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The Dangers of Using Finders in Early Stage Financing Transactions

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Early stage companies almost always lack two critical resources: time and money. Not only do they barely have enough time to run the business, but they definitely don’t have the time to raise the cash necessary to fund today’s high growth businesses. Fundraising is often referred to, without love, as the CEO’s “second job.”

To make matters worse, early stage executive teams often do not know who the potential investors are, how the process works or how to create a market for the company’s securities to ensure that the company gets the best deal. Worse yet, companies usually can’t engage an investment bank, as banks won’t work on deals of this size (such deals don’t yield high enough fees), or on deals with this level of risk (banks only get success fees if the deal closes). Enter the “finder.”

Finders purport to help companies plan for and execute a cash raising transaction. Tasks often include (i) building an investment deck describing the company, market opportunity and capital needs, (ii) building a set of pro forma financial plans that identify expected outcomes if the capital is raised, (iii) building an investor target list and (iv) facilitating communication between the investors and the issuing company. The quid for the quo is that the finder often charges a monthly retainer, and almost always charges a success fee. Because most of the compensation is predicted to come out of the deal’s cash proceeds, it is an effective way for the company to bootstrap a resource.

Oddly, the responsibilities and structure of a finder deal sound an awful lot like engaging an investment bank, but in “securities law speak,” an investment bank is almost always a registered broker-dealer and finders are not.

Distinguishing a Finder
A “broker” is defined quite broadly by the Securities and Exchange Commission (“SEC”) as “any person engaged in the business of effecting transactions in securities for the accounts of others,” and a “dealer” as “any person engaged in the business of buying and selling securities…for such person’s own account through a broker or otherwise.” Section 15(a)(1) of the Securities and Exchange Act of 1934 (the “Exchange Act”) provides that it is unlawful for a broker or dealer to affect a transaction in securities or attempt to induce the purchase and sale of any security unless such person is registered as a broker or dealer. Registration means registering and complying with the requirements of the Financial Industry Regulatory Authority, Inc. (“FINRA”), the regulatory body tasked by the SEC to regulate broker-dealers. To best protect potential investors, FINRA’s requirements are purposely difficult, expensive and designed to weed out bad actors.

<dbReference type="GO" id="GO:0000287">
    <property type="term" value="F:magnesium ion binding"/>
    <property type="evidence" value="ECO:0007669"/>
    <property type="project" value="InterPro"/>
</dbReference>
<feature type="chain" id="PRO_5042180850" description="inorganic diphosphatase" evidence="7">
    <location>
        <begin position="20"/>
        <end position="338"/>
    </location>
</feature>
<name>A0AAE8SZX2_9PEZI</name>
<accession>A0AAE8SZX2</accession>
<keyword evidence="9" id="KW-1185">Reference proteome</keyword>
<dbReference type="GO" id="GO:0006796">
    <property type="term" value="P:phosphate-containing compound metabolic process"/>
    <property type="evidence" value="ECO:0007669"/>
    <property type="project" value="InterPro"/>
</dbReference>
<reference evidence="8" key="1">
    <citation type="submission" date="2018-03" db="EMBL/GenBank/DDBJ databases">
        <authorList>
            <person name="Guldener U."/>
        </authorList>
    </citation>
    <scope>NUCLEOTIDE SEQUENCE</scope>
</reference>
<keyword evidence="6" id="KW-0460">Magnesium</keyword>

So, what distinguishes a “finder” from a party merely in non-compliance with the broker-dealer registration requirements? Unfortunately, there is no bright line test, but rather a bunch of lore cobbled together from various cases and SEC no-action letters. The common wisdom is that finders cannot:

  • receive compensation or a commission that is contingent upon the success of a transaction or which is otherwise tied to the transaction;
  • provide advice or analysis on the merits or value of the transaction (i.e., they cannot encourage the investor to participate or provide justification that it is a deal worth doing);
  • participate in the negotiations related to the transaction;
  • assist in structuring the transaction;
  • take on many of the tasks related to fundraising, such as pre-screening investors, pre-selling investors to determine interest level, or disseminating confidential information of the issuer (including the investment deck describing the company, market opportunity and capital needs);
  • leverage a potential investor to participate by identifying other investors;